First published by Definitions in 2010 (this edition is an e-Galley, courtesy of the S&S Galley Grab programme)
Expected date of publication from Simon Pulse: 28th June 2011
Description (from Goodreads):
Seventeen-year-old Lochan and sixteen-year-old Maya have always felt more like friends than siblings. Together they have stepped in for their alcoholic, wayward mother to take care of their three younger siblings. As defacto parents to the little ones, Lochan and Maya have had to grow up fast. And the stress of their lives—and the way they understand each other so completely—has also also brought them closer than two siblings would ordinarily be. So close, in fact, that they have fallen in love. Their clandestine romance quickly blooms into deep, desperate love. They know their relationship is wrong and cannot possibly continue. And yet, they cannot stop what feels so incredibly right. As the novel careens toward an explosive and shocking finale, only one thing is certain: a love this devastating has no happy ending.
Before deciding to grab this eGalley from the S&S Galley Grab programme, I had seen it on various blogs and had read a few things about it. As is obvious from the blurb, this book is the story of a brother and sister who don't really feel like a brother and sister to each other, due to the fact that they had had to act like the adults of the household since they were very young. They grew up relying heavily on each other, while together they had to weather all the problems that came their way, as regards the running of their household.
So, to put it in plain words, this book is about incest. And, as I have read in numerous other reviews, consensual incest in particular (as in 'involving mutual consent'). As it is a rather controversial subject on which to base a book, I decided to give it a try and see how the author handled this very touchy subject.
This book was easily one of the loveliest written books I have read this year. Never during the whole book did I feel as if what Maya and Lochan, the two main characters, were doing was wrong. Which I suppose is rather weird... Still, I didn't. Despite the fact that they were brother and sister, their love for each other felt right.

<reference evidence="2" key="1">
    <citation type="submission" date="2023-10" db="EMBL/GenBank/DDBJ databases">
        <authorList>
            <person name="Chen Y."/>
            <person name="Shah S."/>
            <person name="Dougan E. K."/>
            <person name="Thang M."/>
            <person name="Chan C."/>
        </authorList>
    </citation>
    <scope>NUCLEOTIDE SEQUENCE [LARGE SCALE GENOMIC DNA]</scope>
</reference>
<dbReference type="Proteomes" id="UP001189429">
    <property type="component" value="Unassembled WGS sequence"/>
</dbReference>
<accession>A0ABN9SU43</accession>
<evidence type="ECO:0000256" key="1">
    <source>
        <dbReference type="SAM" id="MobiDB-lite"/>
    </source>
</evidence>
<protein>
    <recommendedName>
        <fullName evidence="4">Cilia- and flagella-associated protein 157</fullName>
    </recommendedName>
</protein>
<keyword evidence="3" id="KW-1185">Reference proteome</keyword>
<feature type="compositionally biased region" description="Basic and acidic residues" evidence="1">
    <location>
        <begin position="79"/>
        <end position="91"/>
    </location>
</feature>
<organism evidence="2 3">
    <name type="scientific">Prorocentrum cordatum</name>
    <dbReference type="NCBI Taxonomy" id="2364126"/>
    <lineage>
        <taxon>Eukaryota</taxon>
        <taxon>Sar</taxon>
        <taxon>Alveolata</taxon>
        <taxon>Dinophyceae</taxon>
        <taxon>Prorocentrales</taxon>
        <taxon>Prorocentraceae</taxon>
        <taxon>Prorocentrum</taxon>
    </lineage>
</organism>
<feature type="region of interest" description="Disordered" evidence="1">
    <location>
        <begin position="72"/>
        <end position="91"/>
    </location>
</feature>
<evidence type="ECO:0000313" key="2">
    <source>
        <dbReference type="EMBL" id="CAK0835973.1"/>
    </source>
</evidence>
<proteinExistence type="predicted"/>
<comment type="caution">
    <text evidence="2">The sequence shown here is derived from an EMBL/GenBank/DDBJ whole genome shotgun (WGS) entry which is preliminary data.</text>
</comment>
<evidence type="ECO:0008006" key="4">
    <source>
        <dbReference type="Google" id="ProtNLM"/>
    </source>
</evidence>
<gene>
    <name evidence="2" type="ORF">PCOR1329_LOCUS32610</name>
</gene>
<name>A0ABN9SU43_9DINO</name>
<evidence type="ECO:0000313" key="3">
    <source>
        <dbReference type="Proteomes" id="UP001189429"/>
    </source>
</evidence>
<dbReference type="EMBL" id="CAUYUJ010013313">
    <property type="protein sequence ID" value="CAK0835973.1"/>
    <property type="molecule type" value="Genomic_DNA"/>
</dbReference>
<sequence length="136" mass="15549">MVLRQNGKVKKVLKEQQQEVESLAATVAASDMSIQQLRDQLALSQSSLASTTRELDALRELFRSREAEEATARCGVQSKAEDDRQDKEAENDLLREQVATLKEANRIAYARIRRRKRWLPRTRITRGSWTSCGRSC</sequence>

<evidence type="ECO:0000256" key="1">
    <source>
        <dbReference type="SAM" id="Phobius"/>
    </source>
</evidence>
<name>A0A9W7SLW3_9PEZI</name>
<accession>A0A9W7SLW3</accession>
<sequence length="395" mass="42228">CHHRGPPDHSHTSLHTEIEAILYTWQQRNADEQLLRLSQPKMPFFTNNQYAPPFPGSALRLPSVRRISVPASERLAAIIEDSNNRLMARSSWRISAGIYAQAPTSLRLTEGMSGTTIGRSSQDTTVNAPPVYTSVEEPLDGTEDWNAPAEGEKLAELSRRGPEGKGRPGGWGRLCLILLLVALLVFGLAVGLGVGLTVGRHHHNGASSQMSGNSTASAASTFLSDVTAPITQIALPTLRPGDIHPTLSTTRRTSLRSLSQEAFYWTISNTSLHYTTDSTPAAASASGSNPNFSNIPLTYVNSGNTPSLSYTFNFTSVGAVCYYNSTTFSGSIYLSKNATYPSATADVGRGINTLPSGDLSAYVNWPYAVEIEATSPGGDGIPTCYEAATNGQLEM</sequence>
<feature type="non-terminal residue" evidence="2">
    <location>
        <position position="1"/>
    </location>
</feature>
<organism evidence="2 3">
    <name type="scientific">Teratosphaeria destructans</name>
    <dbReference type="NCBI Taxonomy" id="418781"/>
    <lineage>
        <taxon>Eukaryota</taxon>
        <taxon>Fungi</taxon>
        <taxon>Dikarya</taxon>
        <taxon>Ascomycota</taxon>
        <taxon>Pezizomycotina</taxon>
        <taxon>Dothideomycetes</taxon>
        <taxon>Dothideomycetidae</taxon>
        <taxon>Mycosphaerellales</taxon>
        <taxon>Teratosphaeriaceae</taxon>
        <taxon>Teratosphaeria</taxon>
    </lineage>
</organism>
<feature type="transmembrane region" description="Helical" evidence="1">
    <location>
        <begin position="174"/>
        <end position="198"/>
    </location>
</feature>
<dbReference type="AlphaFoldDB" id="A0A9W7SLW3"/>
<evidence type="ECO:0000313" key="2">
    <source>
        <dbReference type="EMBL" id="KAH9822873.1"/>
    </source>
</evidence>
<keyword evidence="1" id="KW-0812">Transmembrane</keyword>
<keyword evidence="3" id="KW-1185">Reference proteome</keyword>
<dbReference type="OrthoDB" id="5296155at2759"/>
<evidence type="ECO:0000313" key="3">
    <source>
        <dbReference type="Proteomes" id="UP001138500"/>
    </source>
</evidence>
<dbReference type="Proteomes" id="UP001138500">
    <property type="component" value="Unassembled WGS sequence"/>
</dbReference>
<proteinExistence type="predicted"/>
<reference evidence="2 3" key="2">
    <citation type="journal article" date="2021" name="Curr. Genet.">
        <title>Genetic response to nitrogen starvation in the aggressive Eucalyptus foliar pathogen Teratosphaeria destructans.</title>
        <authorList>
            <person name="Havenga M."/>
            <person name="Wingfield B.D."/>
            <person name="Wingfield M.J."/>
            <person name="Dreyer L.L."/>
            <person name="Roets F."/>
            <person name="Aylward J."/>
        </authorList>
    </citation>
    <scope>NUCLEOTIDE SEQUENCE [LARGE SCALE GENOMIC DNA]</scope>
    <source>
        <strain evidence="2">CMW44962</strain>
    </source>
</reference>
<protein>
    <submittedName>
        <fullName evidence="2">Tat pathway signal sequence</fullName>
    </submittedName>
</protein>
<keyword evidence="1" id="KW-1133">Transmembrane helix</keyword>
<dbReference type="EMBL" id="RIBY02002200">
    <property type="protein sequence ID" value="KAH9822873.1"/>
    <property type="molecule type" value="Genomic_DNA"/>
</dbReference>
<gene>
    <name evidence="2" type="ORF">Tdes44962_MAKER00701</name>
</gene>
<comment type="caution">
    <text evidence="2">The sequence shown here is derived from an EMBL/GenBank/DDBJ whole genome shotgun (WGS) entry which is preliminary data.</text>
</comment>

It is obvious that in a book such as this, dealing with such a controversial subject, you can't really expect a happy ending. You know from the word 'go' that something is going to have to happen to break them apart. Having said that, I did not expect the ending I got. It was so much worse than I thought it would be, but at the same time, just perfect for this kind of book. It truly was a lovely story presented in a very lovely way.
However, there are a couple of teeny-tiny things that I noticed... First of all, whereas the pace of the book was rather normal for the most part, as I was nearing the end, I felt as if things were presented in a rather rushed manner. It didn't ruin the story or anything, but I still noticed it. And secondly, the book is set in England, so why did she keep saying 'math'?? As far as I know, in England they say 'maths'... Might have been the editing or something...
I know a lot of people have read it and loved it too, while others have just stopped reading it because of the subject it deals with, so I can't really make a general recommendation. If you think you won't be bothered by the rather 'touchy' theme, then this is a book you must read sometime.
Tabitha Suzuma was born in England to a Japanese father and an English mother. She holds a degree in French from King's College London. After university, she held various jobs, including being a school teacher. That was when she wrote her first book, A Note of Madness. In 2004, she left classroom teaching and started writing in earnest. Up to date, she has written 5 novels, including Forbidden, and is currently working on her sixth book, which is about euthanasia. (Another really tough and controversial subject!)
Read for the: 100 Books In A Year Challenge 2011